For in Him we live, and move, and have our being (Acts 17:28a).
A Venn diagram is an illustration used as a way of picturing the relationship between two different groups of things. It is made up of two or more intersecting circles. The intersecting parts of the circles show characteristics that they share; the outside parts of the circle show characteristics that are unique to each.
Let’s compare dogs with cats as an example. The outside part of the cat circle might have “climbs trees” or “grooms itself.” The outside part of the dog circle might have “barks” or “has to be bathed.” The intersecting or overlapping parts of the circles would have characteristics they share like “has four legs, a tail, fur.”
Where am I going with this (Please tell me that your brain leaves the box sometimes, too)? I’ve been thinking a lot about God’s place in my life. There are obvious things that I can’t do without God’s “intersection” like breathing and living in the world that He created. And we definitely intersect on Sunday morning. But there are areas where I more or less ignore God, telling Him, “I got this one.”
How do we enlarge the intersecting parts of the circle? The scriptures give us some great guidelines—Pray without ceasing—recognize God’s presence in every situation; Work as unto the Lord—not unto our boss; In all things give thanks—those dirty dishes mean that I ate today.
Jesus desired for us to have this relationship with God when He prayed, “I in them and You in me–so that they may be brought to complete unity.” One with the Father.
We really don’t need to fit God into “our” world. He is already there, waiting patiently for us to recognize that His circle completely covers or interposed on ours—a total eclipse.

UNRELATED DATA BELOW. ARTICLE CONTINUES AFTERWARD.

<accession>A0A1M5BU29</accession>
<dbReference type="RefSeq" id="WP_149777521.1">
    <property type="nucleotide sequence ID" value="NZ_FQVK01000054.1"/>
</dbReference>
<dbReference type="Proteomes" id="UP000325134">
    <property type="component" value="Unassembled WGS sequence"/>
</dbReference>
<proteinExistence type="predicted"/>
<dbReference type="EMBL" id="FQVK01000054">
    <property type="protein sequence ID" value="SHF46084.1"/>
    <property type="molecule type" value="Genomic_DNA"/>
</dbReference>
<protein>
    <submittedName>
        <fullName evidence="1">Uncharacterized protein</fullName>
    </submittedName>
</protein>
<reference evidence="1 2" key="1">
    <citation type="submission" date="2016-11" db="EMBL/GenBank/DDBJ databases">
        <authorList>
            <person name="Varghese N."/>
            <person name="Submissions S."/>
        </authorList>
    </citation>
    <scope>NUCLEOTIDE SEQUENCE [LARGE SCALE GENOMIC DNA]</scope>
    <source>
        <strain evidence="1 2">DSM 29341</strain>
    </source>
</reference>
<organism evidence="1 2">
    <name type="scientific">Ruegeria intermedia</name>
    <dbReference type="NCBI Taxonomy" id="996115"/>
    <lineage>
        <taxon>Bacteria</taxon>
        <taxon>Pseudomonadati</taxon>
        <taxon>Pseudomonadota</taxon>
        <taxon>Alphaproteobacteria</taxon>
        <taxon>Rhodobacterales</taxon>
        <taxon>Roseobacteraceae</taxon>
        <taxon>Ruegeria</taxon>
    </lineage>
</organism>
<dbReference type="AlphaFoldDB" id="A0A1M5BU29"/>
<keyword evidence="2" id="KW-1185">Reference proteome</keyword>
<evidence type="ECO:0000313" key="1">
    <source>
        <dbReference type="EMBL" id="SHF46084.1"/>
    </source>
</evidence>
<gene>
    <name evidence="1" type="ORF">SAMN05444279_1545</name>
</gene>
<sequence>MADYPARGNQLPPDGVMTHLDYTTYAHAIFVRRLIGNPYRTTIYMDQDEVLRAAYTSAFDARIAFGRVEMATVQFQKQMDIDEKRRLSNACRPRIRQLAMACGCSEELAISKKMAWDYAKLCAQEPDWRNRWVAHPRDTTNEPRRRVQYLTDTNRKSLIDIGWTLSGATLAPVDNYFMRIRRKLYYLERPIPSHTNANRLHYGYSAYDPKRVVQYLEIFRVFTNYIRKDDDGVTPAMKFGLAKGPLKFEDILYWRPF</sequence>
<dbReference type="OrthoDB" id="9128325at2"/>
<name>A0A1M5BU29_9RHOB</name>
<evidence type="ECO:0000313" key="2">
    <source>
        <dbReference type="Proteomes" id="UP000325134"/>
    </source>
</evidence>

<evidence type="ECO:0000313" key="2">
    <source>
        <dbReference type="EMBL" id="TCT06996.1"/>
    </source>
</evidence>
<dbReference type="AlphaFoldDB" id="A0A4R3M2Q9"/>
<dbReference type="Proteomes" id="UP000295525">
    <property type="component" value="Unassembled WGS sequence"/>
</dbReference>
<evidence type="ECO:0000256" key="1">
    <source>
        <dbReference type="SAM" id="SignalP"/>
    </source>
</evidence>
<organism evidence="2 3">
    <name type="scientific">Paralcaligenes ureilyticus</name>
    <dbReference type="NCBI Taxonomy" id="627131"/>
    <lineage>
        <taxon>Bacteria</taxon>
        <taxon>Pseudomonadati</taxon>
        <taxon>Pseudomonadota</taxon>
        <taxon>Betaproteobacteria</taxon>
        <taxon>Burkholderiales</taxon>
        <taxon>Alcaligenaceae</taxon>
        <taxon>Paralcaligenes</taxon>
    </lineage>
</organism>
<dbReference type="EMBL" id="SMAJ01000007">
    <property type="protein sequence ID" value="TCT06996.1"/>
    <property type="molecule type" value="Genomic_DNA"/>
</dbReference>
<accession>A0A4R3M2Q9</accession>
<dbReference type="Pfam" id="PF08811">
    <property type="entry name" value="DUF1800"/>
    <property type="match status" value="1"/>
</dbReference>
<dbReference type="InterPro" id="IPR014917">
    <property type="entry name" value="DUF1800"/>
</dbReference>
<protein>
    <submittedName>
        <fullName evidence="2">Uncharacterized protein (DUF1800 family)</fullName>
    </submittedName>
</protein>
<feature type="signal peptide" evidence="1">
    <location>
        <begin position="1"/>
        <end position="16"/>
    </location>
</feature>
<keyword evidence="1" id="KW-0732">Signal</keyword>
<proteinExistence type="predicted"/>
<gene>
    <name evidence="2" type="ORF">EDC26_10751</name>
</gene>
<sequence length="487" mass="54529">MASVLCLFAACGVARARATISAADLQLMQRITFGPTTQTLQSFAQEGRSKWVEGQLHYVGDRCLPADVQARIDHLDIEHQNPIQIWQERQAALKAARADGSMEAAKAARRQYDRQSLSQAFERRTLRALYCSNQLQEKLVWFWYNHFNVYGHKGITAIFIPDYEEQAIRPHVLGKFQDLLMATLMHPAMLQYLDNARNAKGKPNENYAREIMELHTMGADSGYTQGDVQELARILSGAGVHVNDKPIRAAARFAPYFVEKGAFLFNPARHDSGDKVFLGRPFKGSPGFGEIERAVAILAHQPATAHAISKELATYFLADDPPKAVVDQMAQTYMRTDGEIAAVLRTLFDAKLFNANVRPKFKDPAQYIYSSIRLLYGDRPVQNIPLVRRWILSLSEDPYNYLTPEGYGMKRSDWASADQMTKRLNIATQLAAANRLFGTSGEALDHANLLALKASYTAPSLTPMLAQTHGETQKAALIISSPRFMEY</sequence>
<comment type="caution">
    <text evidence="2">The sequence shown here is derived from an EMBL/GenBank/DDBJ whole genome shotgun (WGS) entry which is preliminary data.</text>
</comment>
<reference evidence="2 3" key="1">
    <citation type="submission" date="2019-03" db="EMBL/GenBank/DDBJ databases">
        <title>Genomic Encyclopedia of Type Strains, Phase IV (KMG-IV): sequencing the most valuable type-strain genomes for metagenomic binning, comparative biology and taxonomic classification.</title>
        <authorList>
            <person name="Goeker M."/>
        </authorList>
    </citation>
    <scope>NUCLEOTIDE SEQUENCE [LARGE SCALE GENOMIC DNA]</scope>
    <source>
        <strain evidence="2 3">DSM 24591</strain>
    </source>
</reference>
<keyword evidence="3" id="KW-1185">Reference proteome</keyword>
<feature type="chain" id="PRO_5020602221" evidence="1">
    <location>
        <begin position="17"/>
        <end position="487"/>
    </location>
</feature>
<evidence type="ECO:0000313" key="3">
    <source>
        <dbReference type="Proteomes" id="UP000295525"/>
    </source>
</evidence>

For in God we live (physically), are moved (emotionally), and are (intellect and will).
Create in me a clean heart, O God, and renew a right spirit within me (Ps 51:10).
Are there people in your life, too, who knowingly or not, cause contention? When I choose to admit it, those people and uncomfortable situations are so often what send me to the Lord in prayer. Often times I have prayed for them to change when God shows me that it is I who need to change too.
Isn’t this exactly what God wants? A change in my heart? When Jesus dealt with the people who despised Him so much that they took satisfaction in the brutal suffering that He endured until death, He looked at them with love, forgiveness, and understanding, realizing that they didn’t really know what they were doing.
Oh, to have that much love in my heart! Maybe the table He is preparing before me in the presence of my enemies is really my own heart.
For Satan himself masquerades as an angel of light (2 Cor 11:14).
In one of Priscilla Shirer’s studies she notes that there are two mistakes that we make concerning the enemy. One is that we overestimate his impact on our lives and are therefore laden with much fear and anxiety. The other is that we underestimate the impact of his influence.
I would guess that in our sophisticated culture that we don’t recognize that many of our societal and personal problems are coming from Satan, the father of lies, the master deceiver. How many “forbidden fruits” are now thought to be not only acceptable, but even worth pursuing? In our culture, he doesn’t work in black and white, but in shades of gray, slyly whispering, “How could this be wrong?” or “Don’t you have rights?” or “Did God really mean that?”
Our relationship with the Lord is vital for a clear vision and the only way to evaluate situations with discernment. As a child of God, we have defensive weapons to protect us, and offensive weapons to unleash power through the Holy Spirit, the Word of God, and prayer because greater is He that is in me, than he that is in the world.
So if you sinful people know how to give good gifts to your children, how much more will your Heavenly Father give good gifts to those who ask Him (Matt 7:11).
God hears the prayers of believers, and answers them. We discussed before how His answer may be “Yes” or “No” or “Not yet,” but faith comes into play when we trust that God knows our needs, and even more important, that He knows us.